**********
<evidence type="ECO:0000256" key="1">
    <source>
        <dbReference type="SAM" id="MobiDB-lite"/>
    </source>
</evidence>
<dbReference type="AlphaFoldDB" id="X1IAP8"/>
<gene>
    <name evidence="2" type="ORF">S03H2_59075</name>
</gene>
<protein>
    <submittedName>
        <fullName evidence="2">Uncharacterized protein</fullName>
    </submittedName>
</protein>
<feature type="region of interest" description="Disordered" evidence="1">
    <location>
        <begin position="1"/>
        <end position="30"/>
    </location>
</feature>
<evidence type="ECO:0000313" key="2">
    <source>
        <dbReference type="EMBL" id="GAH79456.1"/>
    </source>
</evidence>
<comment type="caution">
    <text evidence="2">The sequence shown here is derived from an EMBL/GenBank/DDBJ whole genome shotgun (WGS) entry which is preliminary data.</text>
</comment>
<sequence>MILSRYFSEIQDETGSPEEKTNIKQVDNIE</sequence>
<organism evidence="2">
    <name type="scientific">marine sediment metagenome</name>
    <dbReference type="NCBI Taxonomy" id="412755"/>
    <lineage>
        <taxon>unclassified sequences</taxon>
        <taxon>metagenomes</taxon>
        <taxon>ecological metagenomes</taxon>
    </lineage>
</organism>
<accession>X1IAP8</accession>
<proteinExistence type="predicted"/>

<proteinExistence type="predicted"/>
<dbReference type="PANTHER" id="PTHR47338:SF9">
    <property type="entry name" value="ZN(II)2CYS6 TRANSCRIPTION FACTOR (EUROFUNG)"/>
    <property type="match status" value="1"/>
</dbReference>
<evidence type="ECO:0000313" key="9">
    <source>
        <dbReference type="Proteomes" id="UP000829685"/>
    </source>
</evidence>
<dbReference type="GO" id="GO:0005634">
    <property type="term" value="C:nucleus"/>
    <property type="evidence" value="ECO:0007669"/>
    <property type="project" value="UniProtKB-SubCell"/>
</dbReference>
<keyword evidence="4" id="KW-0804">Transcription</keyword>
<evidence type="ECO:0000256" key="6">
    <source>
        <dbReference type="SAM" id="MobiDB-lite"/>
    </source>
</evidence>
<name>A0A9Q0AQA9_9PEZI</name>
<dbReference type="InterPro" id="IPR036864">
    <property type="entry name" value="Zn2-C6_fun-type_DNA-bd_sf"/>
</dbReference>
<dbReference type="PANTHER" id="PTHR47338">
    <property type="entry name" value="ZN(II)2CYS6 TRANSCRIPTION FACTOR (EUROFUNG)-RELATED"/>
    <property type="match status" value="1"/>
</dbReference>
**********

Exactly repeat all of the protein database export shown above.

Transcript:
<evidence type="ECO:0000256" key="1">
    <source>
        <dbReference type="SAM" id="MobiDB-lite"/>
    </source>
</evidence>
<dbReference type="AlphaFoldDB" id="X1IAP8"/>
<gene>
    <name evidence="2" type="ORF">S03H2_59075</name>
</gene>
<protein>
    <submittedName>
        <fullName evidence="2">Uncharacterized protein</fullName>
    </submittedName>
</protein>
<feature type="region of interest" description="Disordered" evidence="1">
    <location>
        <begin position="1"/>
        <end position="30"/>
    </location>
</feature>
<evidence type="ECO:0000313" key="2">
    <source>
        <dbReference type="EMBL" id="GAH79456.1"/>
    </source>
</evidence>
<comment type="caution">
    <text evidence="2">The sequence shown here is derived from an EMBL/GenBank/DDBJ whole genome shotgun (WGS) entry which is preliminary data.</text>
</comment>
<sequence>MILSRYFSEIQDETGSPEEKTNIKQVDNIE</sequence>
<organism evidence="2">
    <name type="scientific">marine sediment metagenome</name>
    <dbReference type="NCBI Taxonomy" id="412755"/>
    <lineage>
        <taxon>unclassified sequences</taxon>
        <taxon>metagenomes</taxon>
        <taxon>ecological metagenomes</taxon>
    </lineage>
</organism>
<accession>X1IAP8</accession>
<proteinExistence type="predicted"/>

<proteinExistence type="predicted"/>
<dbReference type="PANTHER" id="PTHR47338:SF9">
    <property type="entry name" value="ZN(II)2CYS6 TRANSCRIPTION FACTOR (EUROFUNG)"/>
    <property type="match status" value="1"/>
</dbReference>
<evidence type="ECO:0000313" key="9">
    <source>
        <dbReference type="Proteomes" id="UP000829685"/>
    </source>
</evidence>
<dbReference type="GO" id="GO:0005634">
    <property type="term" value="C:nucleus"/>
    <property type="evidence" value="ECO:0007669"/>
    <property type="project" value="UniProtKB-SubCell"/>
</dbReference>
<keyword evidence="4" id="KW-0804">Transcription</keyword>
<evidence type="ECO:0000256" key="6">
    <source>
        <dbReference type="SAM" id="MobiDB-lite"/>
    </source>
</evidence>
<name>A0A9Q0AQA9_9PEZI</name>
<dbReference type="InterPro" id="IPR036864">
    <property type="entry name" value="Zn2-C6_fun-type_DNA-bd_sf"/>
</dbReference>
<dbReference type="PANTHER" id="PTHR47338">
    <property type="entry name" value="ZN(II)2CYS6 TRANSCRIPTION FACTOR (EUROFUNG)-RELATED"/>
    <property type="match status" value="1"/>
</dbReference>